Wednesday, 20 June 2012
Review: Avengers Vs X-Men: Round 6
A VS X Round 6 By Aaron / Bendis / Brubaker / Fraction / Hickman / Coipel / Morales
At its exact halfway point Avengers Vs X-Men finally appears to be springing into life. That's not to say that the opening handful of issues were particularly bad, more that they seemed affected by the same malaise that afflicts most of Marvel's recent attempts at 'epic' event storytelling. The story was a little too disjointed to be entirely satisfying, and despite the large scope I had my doubts about the lasting impact that it would have. Those doubts have not been entirely banished, but this issue combined with the previous issue's cliffhanger have done a lot to restore my faith in what had been a vaguely flagging series.
Jonathan Hickman scripts this issue and does a solid job. His dialogue is among the best that the series have seen and the pacing, while not perfect, is fine. From the off there is a real sense of scale and impact here, put across in a more natural way than the rather forced nature of some of the earlier aspects of the plot that hinted at such things. Cyclops' conversation with Xavier feels like a real tipping point for the character and, to borrow an overused phrase from Marvel's marketing department, it seems as though nothing will ever be the same. Cyclops was once a character most frequently described as dull - it seems unlikely that such criticisms will hold much weight after this series has reached completion. It is true of course that there have been past attempts at granting the character a more 'edgy' nature - most notably by the pen of Grant Morrison - but not have felt as final as this one. Cyclops' villainous turn feels both weighty and entirely natural, and really works for the character.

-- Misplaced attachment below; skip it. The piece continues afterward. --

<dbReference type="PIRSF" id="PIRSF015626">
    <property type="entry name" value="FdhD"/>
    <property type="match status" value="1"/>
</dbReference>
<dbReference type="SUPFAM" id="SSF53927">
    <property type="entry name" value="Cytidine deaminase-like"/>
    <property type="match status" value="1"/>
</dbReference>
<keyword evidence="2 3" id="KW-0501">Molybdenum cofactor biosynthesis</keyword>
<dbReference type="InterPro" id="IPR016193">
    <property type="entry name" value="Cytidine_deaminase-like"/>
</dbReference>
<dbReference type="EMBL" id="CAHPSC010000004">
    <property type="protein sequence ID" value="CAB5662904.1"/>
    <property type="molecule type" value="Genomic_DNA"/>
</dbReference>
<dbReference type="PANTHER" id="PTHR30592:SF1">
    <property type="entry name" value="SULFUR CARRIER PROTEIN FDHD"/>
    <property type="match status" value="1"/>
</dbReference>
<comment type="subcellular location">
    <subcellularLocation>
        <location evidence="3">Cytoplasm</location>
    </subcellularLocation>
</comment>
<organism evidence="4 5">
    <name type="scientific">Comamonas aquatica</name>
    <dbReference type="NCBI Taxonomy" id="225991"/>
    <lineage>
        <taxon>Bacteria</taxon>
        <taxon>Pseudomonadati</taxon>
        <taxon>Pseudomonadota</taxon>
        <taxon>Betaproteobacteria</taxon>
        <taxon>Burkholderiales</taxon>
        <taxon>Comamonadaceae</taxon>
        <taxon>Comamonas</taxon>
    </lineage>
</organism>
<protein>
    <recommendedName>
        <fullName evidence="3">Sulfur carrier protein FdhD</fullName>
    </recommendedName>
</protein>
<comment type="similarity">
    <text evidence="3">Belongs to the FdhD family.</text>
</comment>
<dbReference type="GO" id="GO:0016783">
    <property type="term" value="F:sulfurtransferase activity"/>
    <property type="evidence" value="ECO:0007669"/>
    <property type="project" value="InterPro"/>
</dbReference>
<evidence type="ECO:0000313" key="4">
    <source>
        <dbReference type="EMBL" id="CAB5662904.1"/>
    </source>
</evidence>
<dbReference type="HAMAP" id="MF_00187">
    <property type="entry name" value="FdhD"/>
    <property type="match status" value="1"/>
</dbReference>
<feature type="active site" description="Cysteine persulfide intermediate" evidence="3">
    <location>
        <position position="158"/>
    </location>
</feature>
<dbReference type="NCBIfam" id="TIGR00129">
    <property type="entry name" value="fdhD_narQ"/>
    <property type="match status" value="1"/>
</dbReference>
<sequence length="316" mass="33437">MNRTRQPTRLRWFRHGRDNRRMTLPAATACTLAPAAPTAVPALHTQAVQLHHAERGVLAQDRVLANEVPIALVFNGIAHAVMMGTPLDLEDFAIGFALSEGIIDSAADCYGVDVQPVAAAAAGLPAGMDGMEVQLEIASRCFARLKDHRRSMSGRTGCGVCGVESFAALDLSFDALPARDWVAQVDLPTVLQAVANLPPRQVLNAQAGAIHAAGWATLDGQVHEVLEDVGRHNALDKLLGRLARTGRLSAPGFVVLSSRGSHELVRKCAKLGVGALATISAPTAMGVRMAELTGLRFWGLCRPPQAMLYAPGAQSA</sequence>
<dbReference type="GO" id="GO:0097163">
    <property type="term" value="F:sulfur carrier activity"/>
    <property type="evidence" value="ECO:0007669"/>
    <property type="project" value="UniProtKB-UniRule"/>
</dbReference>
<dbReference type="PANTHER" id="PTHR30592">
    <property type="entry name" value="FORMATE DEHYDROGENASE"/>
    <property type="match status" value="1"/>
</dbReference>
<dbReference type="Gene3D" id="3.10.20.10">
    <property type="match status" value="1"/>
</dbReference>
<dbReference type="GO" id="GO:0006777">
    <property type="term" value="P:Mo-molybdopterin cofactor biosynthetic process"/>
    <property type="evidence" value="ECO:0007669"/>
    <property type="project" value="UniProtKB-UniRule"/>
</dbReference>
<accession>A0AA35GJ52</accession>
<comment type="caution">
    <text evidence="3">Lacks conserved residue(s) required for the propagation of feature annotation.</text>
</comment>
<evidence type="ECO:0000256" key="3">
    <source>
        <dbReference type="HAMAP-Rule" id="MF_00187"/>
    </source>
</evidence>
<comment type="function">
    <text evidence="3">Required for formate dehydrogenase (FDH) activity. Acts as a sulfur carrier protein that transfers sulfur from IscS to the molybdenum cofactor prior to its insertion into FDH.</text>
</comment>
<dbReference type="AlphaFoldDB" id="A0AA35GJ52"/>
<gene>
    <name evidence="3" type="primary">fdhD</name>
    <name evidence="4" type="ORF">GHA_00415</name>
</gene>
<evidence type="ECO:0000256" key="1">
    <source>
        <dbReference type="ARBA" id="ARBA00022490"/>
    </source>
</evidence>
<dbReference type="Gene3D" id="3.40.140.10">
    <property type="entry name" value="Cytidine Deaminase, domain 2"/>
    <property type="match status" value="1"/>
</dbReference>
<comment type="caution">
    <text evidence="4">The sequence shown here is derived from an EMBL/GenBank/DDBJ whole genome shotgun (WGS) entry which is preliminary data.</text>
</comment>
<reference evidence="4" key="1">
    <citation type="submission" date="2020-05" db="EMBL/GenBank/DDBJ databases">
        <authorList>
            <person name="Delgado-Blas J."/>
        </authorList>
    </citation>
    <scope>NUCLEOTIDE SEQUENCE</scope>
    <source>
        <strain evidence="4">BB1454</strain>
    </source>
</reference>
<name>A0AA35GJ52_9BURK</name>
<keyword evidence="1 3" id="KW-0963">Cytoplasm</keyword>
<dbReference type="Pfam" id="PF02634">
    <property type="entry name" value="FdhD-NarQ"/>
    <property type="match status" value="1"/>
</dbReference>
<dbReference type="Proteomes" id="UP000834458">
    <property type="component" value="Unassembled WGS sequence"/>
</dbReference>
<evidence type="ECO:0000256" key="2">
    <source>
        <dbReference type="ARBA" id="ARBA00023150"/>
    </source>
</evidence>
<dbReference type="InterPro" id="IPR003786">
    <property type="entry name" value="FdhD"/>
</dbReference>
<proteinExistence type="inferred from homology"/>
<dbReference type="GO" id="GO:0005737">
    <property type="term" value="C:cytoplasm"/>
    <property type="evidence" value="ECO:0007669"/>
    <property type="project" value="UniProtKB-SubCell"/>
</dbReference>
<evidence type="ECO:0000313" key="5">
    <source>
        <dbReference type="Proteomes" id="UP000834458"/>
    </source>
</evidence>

As his character takes centre stage, it feels inevitable that the rest of the cast will be shunted to one side. This does give this issue less variety than what is typically on show in an event title, but it is not necessarily a bad thing and gives the plot a more cohesive feel. It is not all the Cyclops show though, and although Hope's characterisation is still failing to grab me I was pleased to see Beast given something significant to do, even if it seemed slightly gratuitous to the issue's wider plot.
Oliver Coipel takes over on art duties from John Romita Jr, and puts in some impressive work, ably assisted by Mark Morales on inks. Coipel's style lacks the idiosyncrasies that characterise Romita's style, and while his work is a little plainer and more lacking in atmosphere, it is polished and consistent throughout. Some of his storytelling is a little patchy but on the whole this is a great looking comic book.
Despite the encouraging steps that seem to have been taken with this issue, I can almost feel the writer's hands looming over the reset button. Cyclops' sweeping promised changes to the world are exciting and genuinely interesting, but feel temporary at best. His threat at the issue's close also feels a little empty, although it should make for an action packed second half to the series. In many ways this is the issue that I have been hoping for since day one, but I am still not fully convinced that it will be enough to make for the classic story that this series should have produced.